Państwowy Instytut Sztuki [The National Institute of Art (PIS)], a central, interdisciplinary academic-research institute of the Ministry of Culture and the Arts, was established on 30 November 1949. PIS was created through a combination of certain institutions that had operated until 1949: Państwowy Instytut Historii Szutki [the National Institute of Art History] (formerly the Naczelna Dyrekcja Muzeów i Ochrony Zabytków [National Directorate of Museums and Monuments]), Państwowy Instytut Badania Sztuki Ludowej [National Institute for Research into Folk Art], Studium Teatrologicznego [School of Theatre Studies] and the Library of the Ministry of Culture and the Arts.
Initially, PIS was situated in the building of the Ministry of Culture and the Arts, and since 1951 (until today) in the pseudo-historic complex called the Palace of Maria née Lubomirska Radziwiłłowa at ul. Długa 26/28, constructed between 1951-1957 especially for PIS, according to an architectural design by Anne Boyé-Guerquin (which made reference to a late eighteenth-century palace that had burnt down in 1944).
PIS brought together academics and researchers into art, as well as artists from various disciplines. The structure of PIS comprised 6 sections: History and Theory of Art, Fine Arts, Music, Theatre, Film, Rural and Urban Folk Art, as well as the Library, Documentation Archives and a Photographic Section; in general, the same structure has survived until today. PIS publishes eight of its own periodicals. Academic activities mainly comprised collective works, including on the Katalog Zabytków Sztuki [Catalogue of Art Monuments], the Słownik Sztuk Plastycznych [Dictionary of Fine Arts] and a multi-volume synthesis of the history of Polish art. In 1955-1989, the Institute ran the Polish Section of AICA (the International Association of Art Critics).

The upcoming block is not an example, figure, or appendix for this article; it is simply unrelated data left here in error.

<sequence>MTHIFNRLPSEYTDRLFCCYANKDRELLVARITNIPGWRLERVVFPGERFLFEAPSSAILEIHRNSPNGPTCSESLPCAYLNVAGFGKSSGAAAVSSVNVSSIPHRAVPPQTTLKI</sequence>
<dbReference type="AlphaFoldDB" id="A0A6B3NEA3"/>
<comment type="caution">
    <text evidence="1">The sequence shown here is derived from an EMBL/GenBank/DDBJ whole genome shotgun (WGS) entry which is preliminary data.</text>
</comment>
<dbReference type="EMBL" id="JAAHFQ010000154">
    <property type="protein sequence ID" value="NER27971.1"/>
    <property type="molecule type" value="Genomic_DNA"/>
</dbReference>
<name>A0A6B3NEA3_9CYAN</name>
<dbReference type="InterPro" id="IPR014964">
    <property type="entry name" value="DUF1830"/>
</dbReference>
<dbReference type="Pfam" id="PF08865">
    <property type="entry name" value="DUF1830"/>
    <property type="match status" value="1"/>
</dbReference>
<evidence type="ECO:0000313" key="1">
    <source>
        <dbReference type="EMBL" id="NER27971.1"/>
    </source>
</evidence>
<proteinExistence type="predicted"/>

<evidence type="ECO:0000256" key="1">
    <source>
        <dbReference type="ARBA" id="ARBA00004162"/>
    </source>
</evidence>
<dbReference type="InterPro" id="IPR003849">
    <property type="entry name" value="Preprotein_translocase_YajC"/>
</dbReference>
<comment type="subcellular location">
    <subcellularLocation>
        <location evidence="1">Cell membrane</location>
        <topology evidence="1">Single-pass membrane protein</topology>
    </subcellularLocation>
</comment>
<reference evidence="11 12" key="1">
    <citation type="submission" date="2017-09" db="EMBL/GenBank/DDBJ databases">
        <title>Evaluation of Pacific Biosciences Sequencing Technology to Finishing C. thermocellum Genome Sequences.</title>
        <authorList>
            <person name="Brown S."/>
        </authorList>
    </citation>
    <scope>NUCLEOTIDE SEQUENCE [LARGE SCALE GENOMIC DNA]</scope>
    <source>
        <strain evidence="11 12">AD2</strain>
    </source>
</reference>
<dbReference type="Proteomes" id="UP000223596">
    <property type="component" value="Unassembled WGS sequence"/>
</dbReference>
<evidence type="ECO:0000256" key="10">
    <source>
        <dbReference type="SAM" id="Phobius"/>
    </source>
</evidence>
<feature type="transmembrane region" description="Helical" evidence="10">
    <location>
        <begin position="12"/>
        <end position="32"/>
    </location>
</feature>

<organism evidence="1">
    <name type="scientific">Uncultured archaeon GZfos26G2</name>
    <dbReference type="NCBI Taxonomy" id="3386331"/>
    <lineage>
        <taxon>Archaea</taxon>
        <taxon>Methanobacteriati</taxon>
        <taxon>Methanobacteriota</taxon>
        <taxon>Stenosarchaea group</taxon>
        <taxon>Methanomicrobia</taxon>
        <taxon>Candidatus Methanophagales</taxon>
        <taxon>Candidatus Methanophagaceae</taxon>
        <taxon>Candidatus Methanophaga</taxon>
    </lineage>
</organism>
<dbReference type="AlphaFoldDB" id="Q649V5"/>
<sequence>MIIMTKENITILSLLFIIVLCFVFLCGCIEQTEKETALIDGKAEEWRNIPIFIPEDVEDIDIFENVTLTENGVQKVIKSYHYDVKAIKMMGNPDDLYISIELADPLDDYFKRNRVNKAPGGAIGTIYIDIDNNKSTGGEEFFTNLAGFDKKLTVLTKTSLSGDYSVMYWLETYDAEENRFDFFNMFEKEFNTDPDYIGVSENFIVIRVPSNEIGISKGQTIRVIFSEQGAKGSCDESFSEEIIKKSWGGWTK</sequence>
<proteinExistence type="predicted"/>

Since 1959, the Institute, under the name IS PAN, has been part of the Polish Academy of Sciences (Section I of PAN’s Social Sciences). In 1960, the Institute adopted a new statute, stating that its aim was to plan, organise and conduct academic studies in the arts, in particular “research and documentation of Polish art and culture, both historic and contemporary” (IS PAN’s statute).
The first director of PIS/IS PAN was Juliusz Starzyński (1949-1960), followed successively by Jerzy Toeplitz (1961-1968), J. Starzyński again (1969-1974), Andrzej Ryszkiewicz (1975-1978), Stanisław Mossakowski (1978-1999), Lech Sokół (1999-2007) and Elżbieta Witkowska-Zaremba (since 2007).
Many outstanding academics have been associated with the Institute, including: in the plastic and fine arts - Michał Walicki, Roman Reinfuss, Teresa Mroczko, Adam Miłobędzki, Jerzy Z. Łoziński; in theatre – Leon Schiller, Zbigniew Raszewski, Marta Fik, Zbigniew Wilski, Grzegorz Sinka, Stanisław Marczak-Oborski; in film – Jerzy Toeplitz, Aleksander Jackiewicz; in music studies – Józef M. Chomiński, Stefan Jarociński, Jadwiga and Marian Sobieski.